Went opening dreams, reflecting the success of the Chinese Olympics

Went opening dreams, reflecting the success of the Chinese Olympics

By hosting the 2022 Winter Olympics and Paralympics, China has been hit hard. More than getting the event, Beijing has achieved what no other city in the world has so far managed to achieve: becoming the first to host both the Summer and Winter Games. And this is after fourteen years. “It’s a pride for the Chinese, and especially for the Pekingese,” Antoine Bondaz, China specialist, researcher at the Foundation for Strategic Research (FRS) and instructor at Science Po confirms.

If hosting the two Olympic events is a source of pride, then organizing the 2022 Games has above all enabled Beijing to take a new step. “China can present itself as a superpower in all areas. Including the Winter Olympics, which Western countries have a complete monopoly in terms of medals. So we are no longer in dedication, which we felt after the 2008 Olympics, but in recognition: China now weighs in all areas. including winter sports, Antoine Bondaz confirms.

What Carol Gomez confirms, Director of Research in the Geopolitics of Sport at the Institute of International and Strategic Relations (Iris) : “The Winter Games have a ‘tied club’ aspect. If you can find athletics tracks almost everywhere, this is not the case for ski lifts, or snowboard or bobsleigh trails. Thus, these facilities express technical and technological progress in terms of These are arguments that the Chinese use in their official speeches.”

Even if the 2022 Games follow in the footsteps of 2008, “However, they must be clearly distinguished”, Nuance specialist on Chinese issues Antoine Bondaz. First, the years 2022 and 2008 are distinguished by the geopolitical context, particularly with regard to the issue of human rights. Yes Human rights abuses were already reported prior to 2008, and are much less well documented than they are today.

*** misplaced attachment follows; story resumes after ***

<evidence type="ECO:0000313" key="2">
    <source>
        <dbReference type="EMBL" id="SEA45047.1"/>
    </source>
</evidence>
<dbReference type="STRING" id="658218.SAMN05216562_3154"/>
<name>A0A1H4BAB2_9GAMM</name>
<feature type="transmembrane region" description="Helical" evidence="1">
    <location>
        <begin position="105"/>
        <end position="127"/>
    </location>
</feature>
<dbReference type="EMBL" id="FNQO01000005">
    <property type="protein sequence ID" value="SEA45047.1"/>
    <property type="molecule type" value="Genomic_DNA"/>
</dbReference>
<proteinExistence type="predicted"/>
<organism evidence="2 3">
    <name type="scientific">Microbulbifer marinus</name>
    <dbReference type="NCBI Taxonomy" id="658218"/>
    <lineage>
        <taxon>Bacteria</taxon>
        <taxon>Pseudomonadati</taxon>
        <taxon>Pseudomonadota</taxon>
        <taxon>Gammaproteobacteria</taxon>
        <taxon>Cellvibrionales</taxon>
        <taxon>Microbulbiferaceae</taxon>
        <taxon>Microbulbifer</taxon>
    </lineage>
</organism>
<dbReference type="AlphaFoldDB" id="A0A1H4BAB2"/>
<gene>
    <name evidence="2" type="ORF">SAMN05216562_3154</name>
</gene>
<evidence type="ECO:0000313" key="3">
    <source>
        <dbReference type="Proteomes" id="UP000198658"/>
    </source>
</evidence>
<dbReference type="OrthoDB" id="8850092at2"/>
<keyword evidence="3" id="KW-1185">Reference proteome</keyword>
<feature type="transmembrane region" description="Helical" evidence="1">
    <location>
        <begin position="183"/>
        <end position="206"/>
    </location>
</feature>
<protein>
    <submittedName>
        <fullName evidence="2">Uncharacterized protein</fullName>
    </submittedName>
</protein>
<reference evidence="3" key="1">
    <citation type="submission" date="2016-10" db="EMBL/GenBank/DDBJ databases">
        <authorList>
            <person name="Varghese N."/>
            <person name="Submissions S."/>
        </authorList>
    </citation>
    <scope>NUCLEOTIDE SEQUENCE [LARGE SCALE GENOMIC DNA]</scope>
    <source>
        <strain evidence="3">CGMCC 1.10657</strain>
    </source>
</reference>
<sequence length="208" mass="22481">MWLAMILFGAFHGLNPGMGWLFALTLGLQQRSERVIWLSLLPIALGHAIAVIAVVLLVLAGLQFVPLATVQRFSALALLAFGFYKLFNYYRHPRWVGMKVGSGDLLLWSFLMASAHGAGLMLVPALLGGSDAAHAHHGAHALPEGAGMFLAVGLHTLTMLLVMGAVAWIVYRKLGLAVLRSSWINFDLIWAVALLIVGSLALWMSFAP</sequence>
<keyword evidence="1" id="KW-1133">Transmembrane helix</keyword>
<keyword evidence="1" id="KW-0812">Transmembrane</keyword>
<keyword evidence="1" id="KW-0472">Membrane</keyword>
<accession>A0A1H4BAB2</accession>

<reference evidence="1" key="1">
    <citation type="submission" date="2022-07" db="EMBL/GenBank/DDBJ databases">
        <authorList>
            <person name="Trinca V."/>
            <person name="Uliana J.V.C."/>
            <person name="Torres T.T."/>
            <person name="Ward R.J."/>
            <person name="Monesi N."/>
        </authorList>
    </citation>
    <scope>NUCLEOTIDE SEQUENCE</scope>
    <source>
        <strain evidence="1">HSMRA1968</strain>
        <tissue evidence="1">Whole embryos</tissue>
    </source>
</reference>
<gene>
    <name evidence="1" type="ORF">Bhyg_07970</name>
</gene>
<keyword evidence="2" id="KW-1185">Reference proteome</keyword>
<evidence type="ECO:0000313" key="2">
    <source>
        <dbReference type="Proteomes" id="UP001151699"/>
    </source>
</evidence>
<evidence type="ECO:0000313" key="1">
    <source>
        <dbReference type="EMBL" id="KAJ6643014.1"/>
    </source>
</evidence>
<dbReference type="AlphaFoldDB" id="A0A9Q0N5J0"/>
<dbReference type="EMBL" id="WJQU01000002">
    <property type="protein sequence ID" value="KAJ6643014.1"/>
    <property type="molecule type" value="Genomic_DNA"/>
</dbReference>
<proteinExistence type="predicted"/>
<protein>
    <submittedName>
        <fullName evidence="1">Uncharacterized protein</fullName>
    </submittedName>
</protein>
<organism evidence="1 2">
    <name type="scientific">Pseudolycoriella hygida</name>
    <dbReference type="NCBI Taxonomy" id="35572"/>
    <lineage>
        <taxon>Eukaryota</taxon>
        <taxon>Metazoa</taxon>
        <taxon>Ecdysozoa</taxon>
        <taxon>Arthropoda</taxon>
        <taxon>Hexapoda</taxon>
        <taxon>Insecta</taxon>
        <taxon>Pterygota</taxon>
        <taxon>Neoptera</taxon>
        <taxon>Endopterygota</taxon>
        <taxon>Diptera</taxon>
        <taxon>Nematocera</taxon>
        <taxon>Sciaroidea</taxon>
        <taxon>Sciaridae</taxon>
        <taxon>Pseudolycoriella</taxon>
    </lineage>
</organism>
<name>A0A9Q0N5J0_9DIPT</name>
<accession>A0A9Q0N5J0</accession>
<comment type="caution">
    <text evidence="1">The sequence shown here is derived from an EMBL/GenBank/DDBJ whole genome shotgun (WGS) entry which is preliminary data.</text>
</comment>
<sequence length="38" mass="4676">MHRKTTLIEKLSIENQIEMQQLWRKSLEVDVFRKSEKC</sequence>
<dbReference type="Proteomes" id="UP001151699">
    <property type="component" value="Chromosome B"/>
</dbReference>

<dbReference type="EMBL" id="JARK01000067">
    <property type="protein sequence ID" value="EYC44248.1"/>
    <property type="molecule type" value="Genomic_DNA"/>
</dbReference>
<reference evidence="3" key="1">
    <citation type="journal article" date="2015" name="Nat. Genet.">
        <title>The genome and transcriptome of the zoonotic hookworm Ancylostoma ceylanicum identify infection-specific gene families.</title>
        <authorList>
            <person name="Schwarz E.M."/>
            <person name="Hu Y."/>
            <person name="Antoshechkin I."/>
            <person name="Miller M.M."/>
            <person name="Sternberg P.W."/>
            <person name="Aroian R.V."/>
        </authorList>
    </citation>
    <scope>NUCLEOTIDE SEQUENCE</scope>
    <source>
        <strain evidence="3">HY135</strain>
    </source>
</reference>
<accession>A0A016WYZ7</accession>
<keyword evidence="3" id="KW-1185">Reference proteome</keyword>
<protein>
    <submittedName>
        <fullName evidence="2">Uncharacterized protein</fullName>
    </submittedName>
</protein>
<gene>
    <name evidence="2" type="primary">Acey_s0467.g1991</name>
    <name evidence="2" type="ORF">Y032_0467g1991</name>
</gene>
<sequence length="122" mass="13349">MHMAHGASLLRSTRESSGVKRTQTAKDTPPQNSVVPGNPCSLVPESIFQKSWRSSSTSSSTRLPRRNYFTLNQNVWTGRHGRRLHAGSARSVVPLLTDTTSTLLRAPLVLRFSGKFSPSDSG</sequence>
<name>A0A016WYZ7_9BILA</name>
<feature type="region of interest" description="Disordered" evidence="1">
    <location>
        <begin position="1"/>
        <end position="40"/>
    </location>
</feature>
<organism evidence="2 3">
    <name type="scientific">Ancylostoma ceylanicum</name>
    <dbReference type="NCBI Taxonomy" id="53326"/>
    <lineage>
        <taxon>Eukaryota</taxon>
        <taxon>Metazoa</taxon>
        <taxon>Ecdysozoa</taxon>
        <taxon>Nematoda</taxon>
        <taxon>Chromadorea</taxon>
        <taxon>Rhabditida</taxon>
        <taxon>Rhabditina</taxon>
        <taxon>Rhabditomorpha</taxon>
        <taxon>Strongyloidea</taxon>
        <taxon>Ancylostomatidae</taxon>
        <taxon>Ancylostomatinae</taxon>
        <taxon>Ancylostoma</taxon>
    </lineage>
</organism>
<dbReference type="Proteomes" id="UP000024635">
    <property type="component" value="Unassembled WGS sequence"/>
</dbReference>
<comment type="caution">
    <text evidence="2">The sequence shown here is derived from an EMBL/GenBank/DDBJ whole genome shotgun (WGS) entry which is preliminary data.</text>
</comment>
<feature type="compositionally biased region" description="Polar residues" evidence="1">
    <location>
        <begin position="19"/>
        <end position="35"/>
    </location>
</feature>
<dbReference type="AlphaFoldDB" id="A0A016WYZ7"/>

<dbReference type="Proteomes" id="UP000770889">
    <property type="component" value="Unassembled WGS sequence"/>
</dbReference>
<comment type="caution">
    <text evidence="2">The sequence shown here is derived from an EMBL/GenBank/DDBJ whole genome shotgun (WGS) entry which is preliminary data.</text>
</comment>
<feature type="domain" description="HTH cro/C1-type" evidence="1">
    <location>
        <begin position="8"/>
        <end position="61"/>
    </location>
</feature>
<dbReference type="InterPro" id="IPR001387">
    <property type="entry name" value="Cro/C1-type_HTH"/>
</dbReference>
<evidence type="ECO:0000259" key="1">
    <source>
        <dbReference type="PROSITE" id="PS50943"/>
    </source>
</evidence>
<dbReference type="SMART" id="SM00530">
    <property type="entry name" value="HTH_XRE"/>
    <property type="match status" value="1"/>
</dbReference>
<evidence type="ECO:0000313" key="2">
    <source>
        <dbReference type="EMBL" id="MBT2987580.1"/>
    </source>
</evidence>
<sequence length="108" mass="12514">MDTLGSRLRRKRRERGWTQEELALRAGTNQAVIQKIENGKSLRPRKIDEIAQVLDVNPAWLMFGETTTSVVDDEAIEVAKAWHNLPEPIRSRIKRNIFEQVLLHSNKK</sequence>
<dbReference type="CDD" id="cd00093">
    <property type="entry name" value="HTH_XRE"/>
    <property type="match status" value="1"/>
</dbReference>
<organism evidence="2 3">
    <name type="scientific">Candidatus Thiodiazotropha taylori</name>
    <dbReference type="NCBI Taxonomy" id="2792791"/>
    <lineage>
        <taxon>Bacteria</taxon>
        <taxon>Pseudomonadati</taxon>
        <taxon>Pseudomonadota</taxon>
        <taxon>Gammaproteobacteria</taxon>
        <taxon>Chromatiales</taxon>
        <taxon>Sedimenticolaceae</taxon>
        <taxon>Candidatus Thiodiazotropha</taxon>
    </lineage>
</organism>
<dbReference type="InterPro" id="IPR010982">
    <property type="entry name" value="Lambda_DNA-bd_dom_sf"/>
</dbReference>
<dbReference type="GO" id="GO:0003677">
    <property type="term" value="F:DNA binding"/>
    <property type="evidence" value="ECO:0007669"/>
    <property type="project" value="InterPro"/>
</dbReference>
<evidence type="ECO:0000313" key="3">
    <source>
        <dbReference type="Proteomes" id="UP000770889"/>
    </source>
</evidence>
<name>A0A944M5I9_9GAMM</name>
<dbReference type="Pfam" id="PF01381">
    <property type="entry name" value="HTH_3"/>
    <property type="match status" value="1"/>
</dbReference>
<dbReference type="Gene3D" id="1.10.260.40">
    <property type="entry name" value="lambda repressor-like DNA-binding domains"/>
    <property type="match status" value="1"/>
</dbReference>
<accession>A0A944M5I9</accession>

A symbol of this change of era: Last December, the United States, followed by the United Kingdom, Canada, Australia, and Japan decided a diplomatic boycott. In 2008, US President George W. Bush personally attended the opening ceremony. “It was the first time a US president had traveled to an opening ceremony outside the United States.”, defines Jean-Loup Chapellet, professor emeritus at the University of Lausanne who specializes in Olympic issues.

Former US President George W. Bush and his wife Laura Bush greet the US Olympic delegation during the opening ceremony of the Beijing Olympics at the National Stadium, August 8, 2008 (CHINA NEW/SIPA)

Fourteen years ago, Westerners, benefactors at first, hoped that China’s access to the global sports arena through the Games would bring it closer to them. Antoine Bondaz remembers that awarding the 2008 Olympics to Beijing would not democratize, but would liberate the country, in terms of human rights or otherwise, and that there would be improvement. At the time, little was said about Xinjiang, but mostly about Tibet and human rights abuses in the rest of China. There was hope, but hope disappointed. As is often the case.” Then the hoped-for legacy of the 2008 games faded.

“In fact, the precedents in which the Olympic Games alone allowed the liberation or even democratization of a country, did not exist.”

Antoine Bondaz is a researcher at the Foundation for Strategic Research

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In fact, two years after the 2008 Games, China had become the second largest economy in the world, and Xi Jinping came to power by developing a highly authoritarian regime. “finally, Carol Gomez analysis, We realize that this Western view of China was naive, and that the Chinese took advantage of this offer to assert themselves on the international arena and thus develop their country in their own way.” away from Western models.